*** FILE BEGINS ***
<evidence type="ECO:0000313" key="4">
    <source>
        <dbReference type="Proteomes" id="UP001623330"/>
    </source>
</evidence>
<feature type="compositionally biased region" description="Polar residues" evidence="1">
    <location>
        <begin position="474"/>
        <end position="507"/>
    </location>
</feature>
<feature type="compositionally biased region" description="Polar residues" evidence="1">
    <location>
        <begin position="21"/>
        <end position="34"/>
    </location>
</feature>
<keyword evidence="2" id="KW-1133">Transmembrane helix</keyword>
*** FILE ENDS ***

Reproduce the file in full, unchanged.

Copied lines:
<evidence type="ECO:0000313" key="4">
    <source>
        <dbReference type="Proteomes" id="UP001623330"/>
    </source>
</evidence>
<feature type="compositionally biased region" description="Polar residues" evidence="1">
    <location>
        <begin position="474"/>
        <end position="507"/>
    </location>
</feature>
<feature type="compositionally biased region" description="Polar residues" evidence="1">
    <location>
        <begin position="21"/>
        <end position="34"/>
    </location>
</feature>
<keyword evidence="2" id="KW-1133">Transmembrane helix</keyword>